For those of you who have already worked up an appetite, or for anyone not wanting to go any further, the restaurant is, thankfully, pretty wonderful. The entrance is just by the viewing point, close to the train station, so you can enjoy glacier views while you dine. And the restaurant is very different to the depressing panoramic restaurants you so often find at altitude, when you are trapped with no other dining choices, such as the Panoramic Restaurant in Torgon where they sell instant dried coffee in a beige plastic cup with an angry grimace and a charge for using the loo. No, this is a nice restaurant, with international attentive staff, all bilingual, and happy. They don’t mind if you just want a coffee with your noisy 7 year old travel companion, or prefer a full 3 course meal in a large group. You will be welcomed either way and can happily while away the hours here just taking in the views – that of the Mer de Glace glacier, the Drus and the Grands Jorasses.
Ready to get up close and personal with the Glacier?
THE GLACIER — STAGE 2
It’s time to take the gondola down to Ice Caves. The gondola entrance is located down from the little train station and it is, to be honest, really quite old. It’s more of a one-on, one-off kind of affair with small red gondolas that hold about 6 people, two gondolas together, every 100 meters of cable. You get on, start to descend 100 meters. Then stop as the two gondolas after you arrive at the top and people get on and off. You’ll do this twice or thrice on the way down and feels, for some reason, like you are in a retro Bond-film. If you don’t like the sound of that then you can always walk down which takes around 20 minutes on a footpath.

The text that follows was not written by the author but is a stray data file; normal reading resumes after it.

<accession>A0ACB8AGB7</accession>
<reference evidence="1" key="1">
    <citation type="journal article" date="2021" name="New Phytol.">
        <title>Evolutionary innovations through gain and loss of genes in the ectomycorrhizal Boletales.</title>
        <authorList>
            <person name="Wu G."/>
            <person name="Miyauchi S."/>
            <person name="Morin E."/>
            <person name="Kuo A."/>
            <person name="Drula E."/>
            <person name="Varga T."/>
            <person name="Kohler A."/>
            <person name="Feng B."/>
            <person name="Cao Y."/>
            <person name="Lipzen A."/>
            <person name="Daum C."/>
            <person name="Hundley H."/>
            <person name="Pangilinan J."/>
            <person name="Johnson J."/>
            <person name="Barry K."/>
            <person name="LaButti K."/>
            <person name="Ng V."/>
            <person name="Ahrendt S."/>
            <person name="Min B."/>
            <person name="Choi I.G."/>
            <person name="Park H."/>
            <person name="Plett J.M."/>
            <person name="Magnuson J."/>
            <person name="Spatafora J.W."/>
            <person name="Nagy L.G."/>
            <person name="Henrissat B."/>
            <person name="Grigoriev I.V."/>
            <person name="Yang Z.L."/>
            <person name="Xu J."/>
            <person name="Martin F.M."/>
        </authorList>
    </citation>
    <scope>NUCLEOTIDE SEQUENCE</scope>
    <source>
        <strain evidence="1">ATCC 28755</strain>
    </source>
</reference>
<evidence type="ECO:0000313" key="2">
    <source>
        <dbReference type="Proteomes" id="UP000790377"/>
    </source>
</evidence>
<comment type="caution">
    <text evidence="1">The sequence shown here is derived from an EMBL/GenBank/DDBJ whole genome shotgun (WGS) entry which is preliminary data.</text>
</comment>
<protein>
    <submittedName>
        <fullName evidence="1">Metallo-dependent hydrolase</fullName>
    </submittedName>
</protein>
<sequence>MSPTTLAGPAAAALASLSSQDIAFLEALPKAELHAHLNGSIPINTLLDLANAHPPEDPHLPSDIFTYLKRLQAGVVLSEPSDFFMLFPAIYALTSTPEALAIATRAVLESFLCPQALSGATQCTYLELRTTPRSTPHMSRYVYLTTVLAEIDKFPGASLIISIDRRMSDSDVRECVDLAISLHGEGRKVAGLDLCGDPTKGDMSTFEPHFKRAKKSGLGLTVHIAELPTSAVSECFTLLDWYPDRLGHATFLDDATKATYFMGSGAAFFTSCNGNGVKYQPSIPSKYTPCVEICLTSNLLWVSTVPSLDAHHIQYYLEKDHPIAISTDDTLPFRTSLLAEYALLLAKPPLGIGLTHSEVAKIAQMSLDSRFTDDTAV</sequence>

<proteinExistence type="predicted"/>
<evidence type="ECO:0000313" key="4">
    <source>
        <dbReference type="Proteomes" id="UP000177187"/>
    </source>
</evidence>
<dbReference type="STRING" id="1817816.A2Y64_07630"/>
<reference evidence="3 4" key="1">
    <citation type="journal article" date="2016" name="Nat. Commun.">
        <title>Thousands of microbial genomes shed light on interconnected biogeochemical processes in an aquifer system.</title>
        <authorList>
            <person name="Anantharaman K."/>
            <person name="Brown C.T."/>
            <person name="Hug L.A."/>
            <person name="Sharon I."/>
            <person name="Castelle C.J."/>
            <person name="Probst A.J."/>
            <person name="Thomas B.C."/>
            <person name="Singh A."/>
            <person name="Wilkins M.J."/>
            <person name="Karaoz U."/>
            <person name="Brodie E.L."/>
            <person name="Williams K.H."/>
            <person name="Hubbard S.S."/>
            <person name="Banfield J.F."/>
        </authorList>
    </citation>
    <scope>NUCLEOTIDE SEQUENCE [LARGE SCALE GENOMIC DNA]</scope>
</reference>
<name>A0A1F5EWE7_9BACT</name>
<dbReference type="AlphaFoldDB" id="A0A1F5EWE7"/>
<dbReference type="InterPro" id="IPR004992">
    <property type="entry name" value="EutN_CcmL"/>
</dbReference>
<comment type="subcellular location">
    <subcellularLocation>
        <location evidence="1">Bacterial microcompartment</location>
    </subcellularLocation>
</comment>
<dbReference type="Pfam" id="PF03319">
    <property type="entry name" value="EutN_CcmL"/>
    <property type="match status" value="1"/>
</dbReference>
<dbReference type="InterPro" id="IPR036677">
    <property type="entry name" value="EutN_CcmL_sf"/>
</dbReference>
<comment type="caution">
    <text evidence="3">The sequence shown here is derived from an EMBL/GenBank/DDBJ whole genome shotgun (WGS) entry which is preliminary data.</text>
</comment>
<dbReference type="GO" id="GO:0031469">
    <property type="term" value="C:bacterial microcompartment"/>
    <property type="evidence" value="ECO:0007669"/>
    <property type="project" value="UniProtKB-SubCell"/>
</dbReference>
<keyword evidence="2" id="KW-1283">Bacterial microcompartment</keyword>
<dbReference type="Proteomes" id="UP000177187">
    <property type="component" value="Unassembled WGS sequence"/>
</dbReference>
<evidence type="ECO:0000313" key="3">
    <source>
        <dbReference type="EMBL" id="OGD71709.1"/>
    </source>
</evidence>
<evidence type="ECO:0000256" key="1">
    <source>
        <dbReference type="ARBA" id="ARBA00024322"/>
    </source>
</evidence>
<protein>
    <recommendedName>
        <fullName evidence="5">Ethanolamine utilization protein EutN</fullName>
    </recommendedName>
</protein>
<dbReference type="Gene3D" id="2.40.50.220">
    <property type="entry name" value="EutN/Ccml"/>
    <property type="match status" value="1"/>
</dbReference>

JUST ANOTHER 400 STEPS
Yes that’s right. At the bottom of the gondola there are about 400 steps (broken up by flat walks and viewing and sitting points) down to the entrance of the ice caves. We wish we’d known about the 400 steps before arriving at them, as we had a 7 year old with us, and a small lazy dog. Both ended up being carried. The descent is an easy one and there is much to see and lots of points of interest where you can stop and rest. You can also read about the glacier on the way down and there are markers carved into the rocks to show how much the glacier has descended over the years (for any naysayers who dismiss the effects of global warming).
Once at the bottom you can go into the ice caves, which are ice tunnels underneath the glacier itself. Inside there are beautiful ice sculptures, and seats, and you can actually reach out and touch ice that is quite possibly millions of years old. It’s incredible. So take your time, and enjoy it, because afterwards you have those 400 steps back up…
This is where the water, the snack and the suncream come in handy. It’s 400 steps back up. But fear not. There are flat walkways, viewing points, seating areas and the general amusement of watching skiers, who have just skied down the Vallee Blanche, walking back up with you, skis and all. No one is in a rush. No one judges the odd bead of sweat or fit of panting. We are all in the same boat! At the top I recommend taking the funny gondola back up. It’s easier than the 20 minute walk. And you can take in the length and breadth of the glacier as you travel. This might be one of the most visited natural sites on earth but you are still witnessing something few others have seen, and, with its constant retreat, some may never have the chance. So take it all in.
Back at the little train station you can either pop back to the restaurant, the crystal gallery or sit and enjoy the views. The gift shop sells moderately overpriced stuff toys and fizzy drinks and the train back down is as much fun as it was on the way up — which is the exact opposite of the Gatwick Express, which is not fun, in either direction. If you’ve still got energy to burn when you get to the bottom then pop to the amusement park. There is a high speed luge there with your name on it, a bouncy castle, and a mini arcade with stuffed toys.